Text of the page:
Marquess of Queensberry
Lord Queensberry, then Viscount Drumlanrig, during the First World War
|Scottish representative peer|
in the House of Lords
16 November 1922 – 10 May 1929
|Born||17 January 1896|
Kingston upon Thames, Surrey
|Died||27 April 1954 (aged 58)|
|Alma mater||Royal Military Academy Sandhurst|
|Years of service||1915-1919 (active), 1920-1927 (Territorial and Army Volunteer Reserve)|
|Conflict||World War I|
Francis Archibald Kelhead Douglas, 11th Marquess of Queensberry (17 January 1896 – 27 April 1954), also styled Earl of Queensberry and Viscount Drumlanrig in the peerage of Scotland and Lord Douglas of Hawick and Tibbers as a baronet of Nova Scotia, was a Scottish soldier, stockbroker and author.
Douglas was born in Kingston upon Thames, Surrey, the eldest son of Percy Sholto Douglas, 10th Marquess of Queensberry and his first wife, Anna Maria Walters (1866-1917).
He was educated at Harrow School and the Royal Military College, Sandhurst. He enlisted with the 2nd Battalion, Black Watch of the Royal Highlanders as a second lieutenant in January 1915. During the First World War he served on the Western Front and was promoted to lieutenant in October 1915 and to captain in November 1917. During his service, he suffered from severe appendicitis, diphtheria, and temporary paralysis. Following the recommendation of the Medical Board, he was granted permission by the War Office to travel to the United States during his leave in 1916. Upon his return to the Western Front he received a gunshot wound to the leg. He applied to relinquish his commission, on account of wounds received in action, in November 1919.
In 1927, he resigned his commission from the Regular Army Reserve of Officers.
In 1938, Queensberry worked to establish a sport and recreation club at Earls Court, to provide a facility for working people that matched those of the upper class. Britain's entry into war with Germany in 1939 called for a change of plans. Closed since 1940 due to the Blitz, the Prince Edward Theatre re-opened in 1942 as the Queensberry All-Services Club, where servicemen and women could enjoy dancing, table tennis, billiards, chess, and variety shows. Queensberry himself actively supported the club by working in it as a receptionist and waiter.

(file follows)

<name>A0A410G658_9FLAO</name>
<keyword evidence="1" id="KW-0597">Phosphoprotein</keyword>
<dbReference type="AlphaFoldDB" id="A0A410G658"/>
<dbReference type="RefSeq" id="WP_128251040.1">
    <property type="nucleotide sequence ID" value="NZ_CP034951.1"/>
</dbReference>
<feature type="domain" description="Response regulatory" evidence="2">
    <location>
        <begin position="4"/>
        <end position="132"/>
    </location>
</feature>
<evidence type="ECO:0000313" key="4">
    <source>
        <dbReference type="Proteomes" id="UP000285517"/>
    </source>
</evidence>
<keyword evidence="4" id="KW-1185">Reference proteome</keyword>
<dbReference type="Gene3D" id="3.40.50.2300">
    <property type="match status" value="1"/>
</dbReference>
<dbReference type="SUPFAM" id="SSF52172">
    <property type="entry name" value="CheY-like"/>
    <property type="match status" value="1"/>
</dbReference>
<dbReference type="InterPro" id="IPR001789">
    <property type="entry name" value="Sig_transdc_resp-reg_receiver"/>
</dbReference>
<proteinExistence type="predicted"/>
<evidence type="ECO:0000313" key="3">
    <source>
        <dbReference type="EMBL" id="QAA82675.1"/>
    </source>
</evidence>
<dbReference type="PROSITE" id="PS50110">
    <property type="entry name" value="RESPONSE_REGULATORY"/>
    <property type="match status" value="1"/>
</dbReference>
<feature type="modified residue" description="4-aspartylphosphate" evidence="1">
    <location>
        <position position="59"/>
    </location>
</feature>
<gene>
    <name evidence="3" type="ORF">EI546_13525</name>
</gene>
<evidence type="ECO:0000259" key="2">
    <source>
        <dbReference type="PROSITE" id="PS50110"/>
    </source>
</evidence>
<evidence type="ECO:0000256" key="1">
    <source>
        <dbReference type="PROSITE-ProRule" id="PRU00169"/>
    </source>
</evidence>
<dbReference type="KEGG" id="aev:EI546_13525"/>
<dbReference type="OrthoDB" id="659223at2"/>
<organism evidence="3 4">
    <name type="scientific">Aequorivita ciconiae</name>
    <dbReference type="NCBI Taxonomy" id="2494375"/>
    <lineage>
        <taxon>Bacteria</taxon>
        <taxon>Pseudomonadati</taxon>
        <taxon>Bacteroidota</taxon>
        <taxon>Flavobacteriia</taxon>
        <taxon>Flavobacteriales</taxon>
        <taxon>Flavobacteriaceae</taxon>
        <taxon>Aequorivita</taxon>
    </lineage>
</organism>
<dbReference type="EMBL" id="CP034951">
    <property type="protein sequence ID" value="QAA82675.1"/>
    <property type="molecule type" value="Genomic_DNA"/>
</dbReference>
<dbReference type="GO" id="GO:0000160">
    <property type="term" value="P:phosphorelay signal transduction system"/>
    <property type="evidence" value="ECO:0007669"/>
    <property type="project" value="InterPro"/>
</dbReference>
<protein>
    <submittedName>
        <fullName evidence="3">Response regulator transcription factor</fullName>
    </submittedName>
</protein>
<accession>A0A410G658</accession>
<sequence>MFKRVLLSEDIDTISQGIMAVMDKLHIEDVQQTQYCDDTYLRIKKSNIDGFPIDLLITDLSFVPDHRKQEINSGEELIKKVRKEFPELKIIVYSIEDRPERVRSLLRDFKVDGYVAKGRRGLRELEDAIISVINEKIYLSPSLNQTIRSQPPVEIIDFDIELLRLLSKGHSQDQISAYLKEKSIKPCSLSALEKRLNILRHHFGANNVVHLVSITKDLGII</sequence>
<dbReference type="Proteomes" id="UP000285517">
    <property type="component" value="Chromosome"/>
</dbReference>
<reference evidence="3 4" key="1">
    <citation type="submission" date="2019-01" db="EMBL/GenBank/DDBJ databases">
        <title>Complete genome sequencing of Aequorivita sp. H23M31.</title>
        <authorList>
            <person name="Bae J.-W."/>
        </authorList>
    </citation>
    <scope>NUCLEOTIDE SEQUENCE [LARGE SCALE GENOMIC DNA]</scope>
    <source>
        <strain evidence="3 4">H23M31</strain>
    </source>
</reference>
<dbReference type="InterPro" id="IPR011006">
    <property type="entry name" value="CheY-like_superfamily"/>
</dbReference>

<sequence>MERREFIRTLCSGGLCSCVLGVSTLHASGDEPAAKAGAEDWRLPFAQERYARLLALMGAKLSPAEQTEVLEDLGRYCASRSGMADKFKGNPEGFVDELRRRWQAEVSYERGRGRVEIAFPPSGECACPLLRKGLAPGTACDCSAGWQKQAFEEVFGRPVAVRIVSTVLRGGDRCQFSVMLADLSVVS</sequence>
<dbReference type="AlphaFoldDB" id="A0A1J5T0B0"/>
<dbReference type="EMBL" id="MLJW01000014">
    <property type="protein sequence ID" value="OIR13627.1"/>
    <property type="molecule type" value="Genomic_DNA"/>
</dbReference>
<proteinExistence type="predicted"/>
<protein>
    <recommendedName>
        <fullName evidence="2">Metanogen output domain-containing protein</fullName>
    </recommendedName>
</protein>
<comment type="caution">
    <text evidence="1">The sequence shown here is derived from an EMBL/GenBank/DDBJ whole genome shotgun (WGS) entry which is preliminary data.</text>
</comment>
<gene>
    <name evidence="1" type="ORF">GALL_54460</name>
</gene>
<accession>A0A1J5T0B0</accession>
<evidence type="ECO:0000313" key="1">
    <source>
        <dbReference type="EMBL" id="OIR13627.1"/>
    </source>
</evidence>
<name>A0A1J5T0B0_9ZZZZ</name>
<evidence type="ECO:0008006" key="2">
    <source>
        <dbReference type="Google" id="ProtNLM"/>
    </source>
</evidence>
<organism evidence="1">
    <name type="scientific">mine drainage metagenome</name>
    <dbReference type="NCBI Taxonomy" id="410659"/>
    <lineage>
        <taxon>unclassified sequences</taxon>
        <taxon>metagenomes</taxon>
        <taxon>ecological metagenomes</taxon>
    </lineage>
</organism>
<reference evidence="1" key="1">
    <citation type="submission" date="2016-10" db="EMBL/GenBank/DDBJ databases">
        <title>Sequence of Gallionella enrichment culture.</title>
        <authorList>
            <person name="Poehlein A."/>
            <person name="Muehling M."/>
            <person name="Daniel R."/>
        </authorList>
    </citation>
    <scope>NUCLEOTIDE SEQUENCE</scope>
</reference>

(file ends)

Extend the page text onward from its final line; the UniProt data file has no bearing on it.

He wrote two books relating to his family history: The Sporting Queensberrys (1942) and with Percy Colson, Oscar Wilde and the Black Douglas (1949). Just prior to his birth, his grandfather, John Douglas, 9th Marquess of Queensberry, had been the defendant in the notorious libel action brought by Oscar Wilde, ultimately leading to Wilde's imprisonment.
Lord Queensberry was married three times. He married his first wife, Irene Clarice Richards, the only daughter of H. W. Richards. on 4 December 1917. They had one daughter:
- Lady Patricia Sybil, born 24 December 1918. Married firstly in 1938 Count John Gerard de Bendern (divorced 1950), and secondly in 1950 (divorced 1960) Hermann Hornak.
- Lady Jane Katherine, born 18 December 1926, married 1949 (divorced 1958) David Arthur Cory-Wright, of the Cory-Wright baronets
- Lord David Douglas, 12th Marquess of Queensberry, born 19 December 1929
His third wife was Muriel Beatrice Margaret Chunn (known as "Mimi"), daughter of Arthur John Rowe Thornett of Monte Carlo, and former wife of Albert Sydney Gore Chunn. They married in 1947 and had one son:
The Marquess died, aged 58, in 1954. His funeral was held at the Friary Church of St Francis and St Anthony, Crawley on 1 May with a requiem mass held 13 May at Farm Street Church in London.
- "Obituary: Lord Queensberry". The Times. The Times Digital Archive. 28 April 1954. p. 11.
- Burke's Peerage and Baronetage, Volume 2, 106th Edition. Burke's Peerage (Genealogical Books) Ltd. 1999. p. 2331. ISBN 2-940085-02-1.
- Who Was Who, 1951-1960. A. and C. Black. 1961. p. 898.
- The Oxford Dictionary of National Biography, Volume 16. Oxford University Press. 2014. p. 696. ISBN 978-0-19-861366-4.Bibliography to article on 9th Marquess by John Davis.
- "Sitters A to Z". Cathleen Sabine Follett (née Mann) (1896-1959). National Portrait Gallery. 2012. Retrieved 8 October 2012.
- "Funerals: Marquess of Queensberry". The Times. The Times Digital Archive. 3 May 1954. p. 8.
- "Requiem Masses". The Times. The Times Digital Archive. 14 May 1954. p. 8.
|Peerage of Scotland|
| Marquess of Queensberry
1920 – 1954